They cut and bend everything on site. If your recall I bought a whacking great rebar cutter at the start of the build. I also bought a cheap Hitachi cutting machine that they prefer to use. Unfortunately only the biggest bloke and I can cut the rebar with the rebar cutter. They actually have a special table that has steel bolted into it for bends. I know, I welded the steel for them. Once they saw it worked, they went and welded more steel for other bends. This builder's crew loves to learn new tricks and if they see it's easier they'll use it the whole time. They are very exacting with measurements and either the builder or foreman will double check with the plans or a tape, mostly a tape. I may as well not be there, except for all the changes we've (the builder and I) made to the plans.
I'm sorta going with the flow at the moment and rather enjoying the whole thing.
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Re: Building in Nontharburi/Pak Kret

Postby Ians » Mon Jun 13, 2011 10:11 pm

I don't think the inverter pumps are the way to go either (although not completely sure as I haven't researched it properly), as there is no accumulator they will probably hunt on and off, inverter pumps are in their element when running constantly with variable demand.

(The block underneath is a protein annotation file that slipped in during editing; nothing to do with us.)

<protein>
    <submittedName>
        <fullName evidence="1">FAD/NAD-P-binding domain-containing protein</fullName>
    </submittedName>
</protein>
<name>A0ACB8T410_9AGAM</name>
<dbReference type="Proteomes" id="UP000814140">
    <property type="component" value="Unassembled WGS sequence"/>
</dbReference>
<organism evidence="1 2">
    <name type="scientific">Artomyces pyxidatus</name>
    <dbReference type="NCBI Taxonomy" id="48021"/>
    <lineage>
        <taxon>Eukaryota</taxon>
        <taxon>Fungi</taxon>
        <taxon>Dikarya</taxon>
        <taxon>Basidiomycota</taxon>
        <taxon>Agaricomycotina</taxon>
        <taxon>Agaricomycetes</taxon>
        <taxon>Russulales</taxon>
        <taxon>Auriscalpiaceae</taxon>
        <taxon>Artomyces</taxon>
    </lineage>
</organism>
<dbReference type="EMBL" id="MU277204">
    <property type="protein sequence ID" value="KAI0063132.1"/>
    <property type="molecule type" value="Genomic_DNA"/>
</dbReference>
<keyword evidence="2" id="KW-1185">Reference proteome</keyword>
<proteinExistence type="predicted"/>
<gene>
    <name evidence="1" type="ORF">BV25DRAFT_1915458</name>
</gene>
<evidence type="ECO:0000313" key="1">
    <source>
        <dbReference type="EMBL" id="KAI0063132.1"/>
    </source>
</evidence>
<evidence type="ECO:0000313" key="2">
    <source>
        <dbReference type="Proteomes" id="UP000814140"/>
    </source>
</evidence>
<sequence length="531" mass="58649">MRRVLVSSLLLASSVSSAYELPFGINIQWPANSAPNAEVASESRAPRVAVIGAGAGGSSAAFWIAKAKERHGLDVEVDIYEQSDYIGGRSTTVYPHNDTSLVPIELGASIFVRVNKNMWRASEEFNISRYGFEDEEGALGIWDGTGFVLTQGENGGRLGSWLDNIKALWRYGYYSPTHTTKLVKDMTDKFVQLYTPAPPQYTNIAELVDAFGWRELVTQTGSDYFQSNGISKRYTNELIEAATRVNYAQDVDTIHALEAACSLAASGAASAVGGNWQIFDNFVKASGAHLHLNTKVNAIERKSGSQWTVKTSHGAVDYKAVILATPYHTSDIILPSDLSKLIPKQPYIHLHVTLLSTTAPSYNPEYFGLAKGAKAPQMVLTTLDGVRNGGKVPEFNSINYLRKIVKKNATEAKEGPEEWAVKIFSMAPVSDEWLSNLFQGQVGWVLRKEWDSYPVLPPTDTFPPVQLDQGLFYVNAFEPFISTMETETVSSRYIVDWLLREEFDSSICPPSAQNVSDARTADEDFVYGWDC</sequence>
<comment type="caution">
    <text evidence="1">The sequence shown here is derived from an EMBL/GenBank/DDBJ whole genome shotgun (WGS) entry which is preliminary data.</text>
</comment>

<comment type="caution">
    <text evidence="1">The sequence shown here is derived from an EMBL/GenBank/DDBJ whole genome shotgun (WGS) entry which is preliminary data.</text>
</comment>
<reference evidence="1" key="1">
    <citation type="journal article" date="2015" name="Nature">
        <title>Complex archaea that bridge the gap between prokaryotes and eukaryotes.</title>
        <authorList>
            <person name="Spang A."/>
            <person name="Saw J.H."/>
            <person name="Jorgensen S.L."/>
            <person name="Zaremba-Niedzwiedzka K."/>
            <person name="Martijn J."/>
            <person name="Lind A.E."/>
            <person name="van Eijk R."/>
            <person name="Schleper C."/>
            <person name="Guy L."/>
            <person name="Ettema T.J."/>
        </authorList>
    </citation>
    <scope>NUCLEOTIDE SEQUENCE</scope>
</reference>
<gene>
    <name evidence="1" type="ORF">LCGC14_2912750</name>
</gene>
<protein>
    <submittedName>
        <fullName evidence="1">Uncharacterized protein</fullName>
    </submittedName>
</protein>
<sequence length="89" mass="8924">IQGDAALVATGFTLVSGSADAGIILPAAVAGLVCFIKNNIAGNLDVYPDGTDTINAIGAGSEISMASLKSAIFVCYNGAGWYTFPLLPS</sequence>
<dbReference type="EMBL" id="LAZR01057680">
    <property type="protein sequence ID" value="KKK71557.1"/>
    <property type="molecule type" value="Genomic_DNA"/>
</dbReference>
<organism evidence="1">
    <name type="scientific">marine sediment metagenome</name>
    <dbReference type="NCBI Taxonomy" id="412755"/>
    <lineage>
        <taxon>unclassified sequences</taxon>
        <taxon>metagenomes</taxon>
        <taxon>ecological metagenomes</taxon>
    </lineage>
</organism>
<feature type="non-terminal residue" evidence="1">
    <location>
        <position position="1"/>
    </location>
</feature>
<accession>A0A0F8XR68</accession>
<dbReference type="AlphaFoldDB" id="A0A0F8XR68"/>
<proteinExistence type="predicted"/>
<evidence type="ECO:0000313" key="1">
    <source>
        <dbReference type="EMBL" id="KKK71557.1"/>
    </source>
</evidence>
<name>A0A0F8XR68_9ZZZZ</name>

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Re: Building in Nontharburi/Pak Kret

Postby Max&Bee-in-CM » Tue Jun 14, 2011 9:19 am

Thanks for the info & pics Roger, very helpful. No questions at the moment but I am sure some will arise shortly.
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Re: Building in Nontharburi/Pak Kret

Postby Max&Bee-in-CM » Tue Jun 14, 2011 10:25 am

I do have a question Roger, I posted it in the appropriate section:

viewtopic.php?f=41&t=2293&start=30#p27043
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Re: Building in Nontharburi/Pak Kret

Postby Roger Ramjet » Wed Jun 15, 2011 10:40 pm

Just a quick update, formwork is still being fitted but we should pour tomorrow or the next day.
The quote from Steeltech for the Colorbond roof came in at 120,000. My wife spoke to their techs today about either PU foam or Microfiber, which they have just introduced. After a conference with various people we have decided to go for PU foam because Microfiber can deteriorate quickly and is harder to instal with our sidings which will come down 1 metre.
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Re: Building in Nontharburi/Pak Kret

Postby geordie » Thu Jun 16, 2011 3:42 am

Good choice on the foam rodger probably the more expensive option but you are only going to do it once (hopefully) a good thing with the foam is the local wildlife will be easy to spot if they try and set up home on it there have been a few discusions and nothing eats it looking forward to the pour how much concrete in the first pour